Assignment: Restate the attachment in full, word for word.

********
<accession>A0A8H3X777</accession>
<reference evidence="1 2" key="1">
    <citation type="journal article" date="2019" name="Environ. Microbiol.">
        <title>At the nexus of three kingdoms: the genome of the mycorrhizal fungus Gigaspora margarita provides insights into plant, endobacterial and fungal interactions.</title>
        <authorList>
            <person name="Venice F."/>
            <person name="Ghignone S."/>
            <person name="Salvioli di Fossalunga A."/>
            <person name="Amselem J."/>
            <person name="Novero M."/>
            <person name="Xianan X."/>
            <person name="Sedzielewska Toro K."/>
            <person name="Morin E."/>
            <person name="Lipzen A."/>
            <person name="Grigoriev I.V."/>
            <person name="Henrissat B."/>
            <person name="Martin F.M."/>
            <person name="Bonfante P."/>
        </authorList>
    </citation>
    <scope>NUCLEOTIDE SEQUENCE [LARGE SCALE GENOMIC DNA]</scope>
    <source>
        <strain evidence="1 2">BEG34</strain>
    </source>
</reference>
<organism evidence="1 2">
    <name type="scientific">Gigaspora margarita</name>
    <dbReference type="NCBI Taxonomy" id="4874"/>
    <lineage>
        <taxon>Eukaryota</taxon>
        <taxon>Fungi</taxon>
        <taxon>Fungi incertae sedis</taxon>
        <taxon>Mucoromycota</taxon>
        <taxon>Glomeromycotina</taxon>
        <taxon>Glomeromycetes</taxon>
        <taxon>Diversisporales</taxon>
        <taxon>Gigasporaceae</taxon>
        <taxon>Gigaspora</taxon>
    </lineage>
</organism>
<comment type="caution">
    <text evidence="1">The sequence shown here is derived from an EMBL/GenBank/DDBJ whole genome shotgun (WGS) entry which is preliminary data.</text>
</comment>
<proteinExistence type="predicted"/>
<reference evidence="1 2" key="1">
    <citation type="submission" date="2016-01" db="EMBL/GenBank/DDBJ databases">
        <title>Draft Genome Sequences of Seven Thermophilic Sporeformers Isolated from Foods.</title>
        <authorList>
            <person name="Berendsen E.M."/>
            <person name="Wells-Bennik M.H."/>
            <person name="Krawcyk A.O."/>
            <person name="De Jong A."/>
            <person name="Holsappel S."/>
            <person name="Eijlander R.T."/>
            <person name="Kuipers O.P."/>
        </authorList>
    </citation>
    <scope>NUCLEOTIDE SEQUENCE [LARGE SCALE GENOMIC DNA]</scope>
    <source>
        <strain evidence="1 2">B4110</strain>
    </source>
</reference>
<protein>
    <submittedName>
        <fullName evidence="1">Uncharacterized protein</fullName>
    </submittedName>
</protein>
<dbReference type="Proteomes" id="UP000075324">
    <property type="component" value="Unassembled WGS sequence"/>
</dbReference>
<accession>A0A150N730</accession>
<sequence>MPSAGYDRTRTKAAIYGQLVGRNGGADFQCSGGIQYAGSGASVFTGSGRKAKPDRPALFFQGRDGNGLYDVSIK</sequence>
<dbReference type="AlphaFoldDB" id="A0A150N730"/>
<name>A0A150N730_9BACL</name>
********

<accession>A0A8H3X777</accession>
<reference evidence="1 2" key="1">
    <citation type="journal article" date="2019" name="Environ. Microbiol.">
        <title>At the nexus of three kingdoms: the genome of the mycorrhizal fungus Gigaspora margarita provides insights into plant, endobacterial and fungal interactions.</title>
        <authorList>
            <person name="Venice F."/>
            <person name="Ghignone S."/>
            <person name="Salvioli di Fossalunga A."/>
            <person name="Amselem J."/>
            <person name="Novero M."/>
            <person name="Xianan X."/>
            <person name="Sedzielewska Toro K."/>
            <person name="Morin E."/>
            <person name="Lipzen A."/>
            <person name="Grigoriev I.V."/>
            <person name="Henrissat B."/>
            <person name="Martin F.M."/>
            <person name="Bonfante P."/>
        </authorList>
    </citation>
    <scope>NUCLEOTIDE SEQUENCE [LARGE SCALE GENOMIC DNA]</scope>
    <source>
        <strain evidence="1 2">BEG34</strain>
    </source>
</reference>
<organism evidence="1 2">
    <name type="scientific">Gigaspora margarita</name>
    <dbReference type="NCBI Taxonomy" id="4874"/>
    <lineage>
        <taxon>Eukaryota</taxon>
        <taxon>Fungi</taxon>
        <taxon>Fungi incertae sedis</taxon>
        <taxon>Mucoromycota</taxon>
        <taxon>Glomeromycotina</taxon>
        <taxon>Glomeromycetes</taxon>
        <taxon>Diversisporales</taxon>
        <taxon>Gigasporaceae</taxon>
        <taxon>Gigaspora</taxon>
    </lineage>
</organism>
<comment type="caution">
    <text evidence="1">The sequence shown here is derived from an EMBL/GenBank/DDBJ whole genome shotgun (WGS) entry which is preliminary data.</text>
</comment>
<proteinExistence type="predicted"/>
<reference evidence="1 2" key="1">
    <citation type="submission" date="2016-01" db="EMBL/GenBank/DDBJ databases">
        <title>Draft Genome Sequences of Seven Thermophilic Sporeformers Isolated from Foods.</title>
        <authorList>
            <person name="Berendsen E.M."/>
            <person name="Wells-Bennik M.H."/>
            <person name="Krawcyk A.O."/>
            <person name="De Jong A."/>
            <person name="Holsappel S."/>
            <person name="Eijlander R.T."/>
            <person name="Kuipers O.P."/>
        </authorList>
    </citation>
    <scope>NUCLEOTIDE SEQUENCE [LARGE SCALE GENOMIC DNA]</scope>
    <source>
        <strain evidence="1 2">B4110</strain>
    </source>
</reference>
<protein>
    <submittedName>
        <fullName evidence="1">Uncharacterized protein</fullName>
    </submittedName>
</protein>
<dbReference type="Proteomes" id="UP000075324">
    <property type="component" value="Unassembled WGS sequence"/>
</dbReference>
<accession>A0A150N730</accession>
<sequence>MPSAGYDRTRTKAAIYGQLVGRNGGADFQCSGGIQYAGSGASVFTGSGRKAKPDRPALFFQGRDGNGLYDVSIK</sequence>
<dbReference type="AlphaFoldDB" id="A0A150N730"/>
<name>A0A150N730_9BACL</name>